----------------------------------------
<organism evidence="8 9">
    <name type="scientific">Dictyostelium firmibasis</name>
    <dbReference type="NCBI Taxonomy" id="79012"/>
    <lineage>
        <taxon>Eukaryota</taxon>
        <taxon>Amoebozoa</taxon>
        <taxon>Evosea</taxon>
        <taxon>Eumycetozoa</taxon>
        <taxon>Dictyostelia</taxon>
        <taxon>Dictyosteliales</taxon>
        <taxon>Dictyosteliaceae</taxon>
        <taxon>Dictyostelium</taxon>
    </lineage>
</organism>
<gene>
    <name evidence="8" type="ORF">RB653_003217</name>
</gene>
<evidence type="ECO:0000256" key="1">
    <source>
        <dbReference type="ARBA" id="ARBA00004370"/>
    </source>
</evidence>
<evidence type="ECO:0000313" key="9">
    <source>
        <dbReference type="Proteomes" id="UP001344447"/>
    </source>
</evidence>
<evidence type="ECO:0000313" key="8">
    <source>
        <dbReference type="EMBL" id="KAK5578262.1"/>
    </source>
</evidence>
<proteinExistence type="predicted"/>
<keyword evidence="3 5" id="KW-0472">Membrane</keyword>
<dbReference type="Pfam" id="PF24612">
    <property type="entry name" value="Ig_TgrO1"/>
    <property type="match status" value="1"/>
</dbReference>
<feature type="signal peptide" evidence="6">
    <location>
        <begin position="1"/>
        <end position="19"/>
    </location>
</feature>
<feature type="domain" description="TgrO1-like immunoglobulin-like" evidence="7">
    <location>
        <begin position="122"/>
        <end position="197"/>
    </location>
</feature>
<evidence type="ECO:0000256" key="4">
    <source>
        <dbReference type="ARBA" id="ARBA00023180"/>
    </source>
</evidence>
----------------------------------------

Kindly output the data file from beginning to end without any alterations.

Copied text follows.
<organism evidence="8 9">
    <name type="scientific">Dictyostelium firmibasis</name>
    <dbReference type="NCBI Taxonomy" id="79012"/>
    <lineage>
        <taxon>Eukaryota</taxon>
        <taxon>Amoebozoa</taxon>
        <taxon>Evosea</taxon>
        <taxon>Eumycetozoa</taxon>
        <taxon>Dictyostelia</taxon>
        <taxon>Dictyosteliales</taxon>
        <taxon>Dictyosteliaceae</taxon>
        <taxon>Dictyostelium</taxon>
    </lineage>
</organism>
<gene>
    <name evidence="8" type="ORF">RB653_003217</name>
</gene>
<evidence type="ECO:0000256" key="1">
    <source>
        <dbReference type="ARBA" id="ARBA00004370"/>
    </source>
</evidence>
<evidence type="ECO:0000313" key="9">
    <source>
        <dbReference type="Proteomes" id="UP001344447"/>
    </source>
</evidence>
<evidence type="ECO:0000313" key="8">
    <source>
        <dbReference type="EMBL" id="KAK5578262.1"/>
    </source>
</evidence>
<proteinExistence type="predicted"/>
<keyword evidence="3 5" id="KW-0472">Membrane</keyword>
<dbReference type="Pfam" id="PF24612">
    <property type="entry name" value="Ig_TgrO1"/>
    <property type="match status" value="1"/>
</dbReference>
<feature type="signal peptide" evidence="6">
    <location>
        <begin position="1"/>
        <end position="19"/>
    </location>
</feature>
<feature type="domain" description="TgrO1-like immunoglobulin-like" evidence="7">
    <location>
        <begin position="122"/>
        <end position="197"/>
    </location>
</feature>
<evidence type="ECO:0000256" key="4">
    <source>
        <dbReference type="ARBA" id="ARBA00023180"/>
    </source>
</evidence>